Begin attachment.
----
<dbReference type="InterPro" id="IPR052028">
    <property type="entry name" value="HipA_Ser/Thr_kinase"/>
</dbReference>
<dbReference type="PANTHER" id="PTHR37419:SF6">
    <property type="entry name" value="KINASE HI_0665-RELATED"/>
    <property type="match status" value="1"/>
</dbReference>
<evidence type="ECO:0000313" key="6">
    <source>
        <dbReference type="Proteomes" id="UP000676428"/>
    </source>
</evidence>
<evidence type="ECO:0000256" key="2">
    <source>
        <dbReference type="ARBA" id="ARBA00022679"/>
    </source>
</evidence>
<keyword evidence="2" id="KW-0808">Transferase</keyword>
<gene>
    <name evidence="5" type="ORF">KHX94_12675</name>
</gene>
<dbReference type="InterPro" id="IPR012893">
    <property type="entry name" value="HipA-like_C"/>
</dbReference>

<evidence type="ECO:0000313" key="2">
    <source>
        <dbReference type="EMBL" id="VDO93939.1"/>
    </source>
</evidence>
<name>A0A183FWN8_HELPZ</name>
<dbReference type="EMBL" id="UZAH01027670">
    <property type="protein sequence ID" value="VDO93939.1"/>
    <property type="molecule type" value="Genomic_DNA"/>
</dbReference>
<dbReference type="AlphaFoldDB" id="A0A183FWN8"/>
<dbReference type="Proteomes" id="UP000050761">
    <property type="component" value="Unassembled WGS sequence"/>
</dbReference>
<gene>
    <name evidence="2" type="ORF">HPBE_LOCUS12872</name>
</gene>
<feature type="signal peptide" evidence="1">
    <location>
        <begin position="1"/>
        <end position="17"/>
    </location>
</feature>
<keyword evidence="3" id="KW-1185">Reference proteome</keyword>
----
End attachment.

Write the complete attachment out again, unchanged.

<dbReference type="InterPro" id="IPR052028">
    <property type="entry name" value="HipA_Ser/Thr_kinase"/>
</dbReference>
<dbReference type="PANTHER" id="PTHR37419:SF6">
    <property type="entry name" value="KINASE HI_0665-RELATED"/>
    <property type="match status" value="1"/>
</dbReference>
<evidence type="ECO:0000313" key="6">
    <source>
        <dbReference type="Proteomes" id="UP000676428"/>
    </source>
</evidence>
<evidence type="ECO:0000256" key="2">
    <source>
        <dbReference type="ARBA" id="ARBA00022679"/>
    </source>
</evidence>
<keyword evidence="2" id="KW-0808">Transferase</keyword>
<gene>
    <name evidence="5" type="ORF">KHX94_12675</name>
</gene>
<dbReference type="InterPro" id="IPR012893">
    <property type="entry name" value="HipA-like_C"/>
</dbReference>

<evidence type="ECO:0000313" key="2">
    <source>
        <dbReference type="EMBL" id="VDO93939.1"/>
    </source>
</evidence>
<name>A0A183FWN8_HELPZ</name>
<dbReference type="EMBL" id="UZAH01027670">
    <property type="protein sequence ID" value="VDO93939.1"/>
    <property type="molecule type" value="Genomic_DNA"/>
</dbReference>
<dbReference type="AlphaFoldDB" id="A0A183FWN8"/>
<dbReference type="Proteomes" id="UP000050761">
    <property type="component" value="Unassembled WGS sequence"/>
</dbReference>
<gene>
    <name evidence="2" type="ORF">HPBE_LOCUS12872</name>
</gene>
<feature type="signal peptide" evidence="1">
    <location>
        <begin position="1"/>
        <end position="17"/>
    </location>
</feature>
<keyword evidence="3" id="KW-1185">Reference proteome</keyword>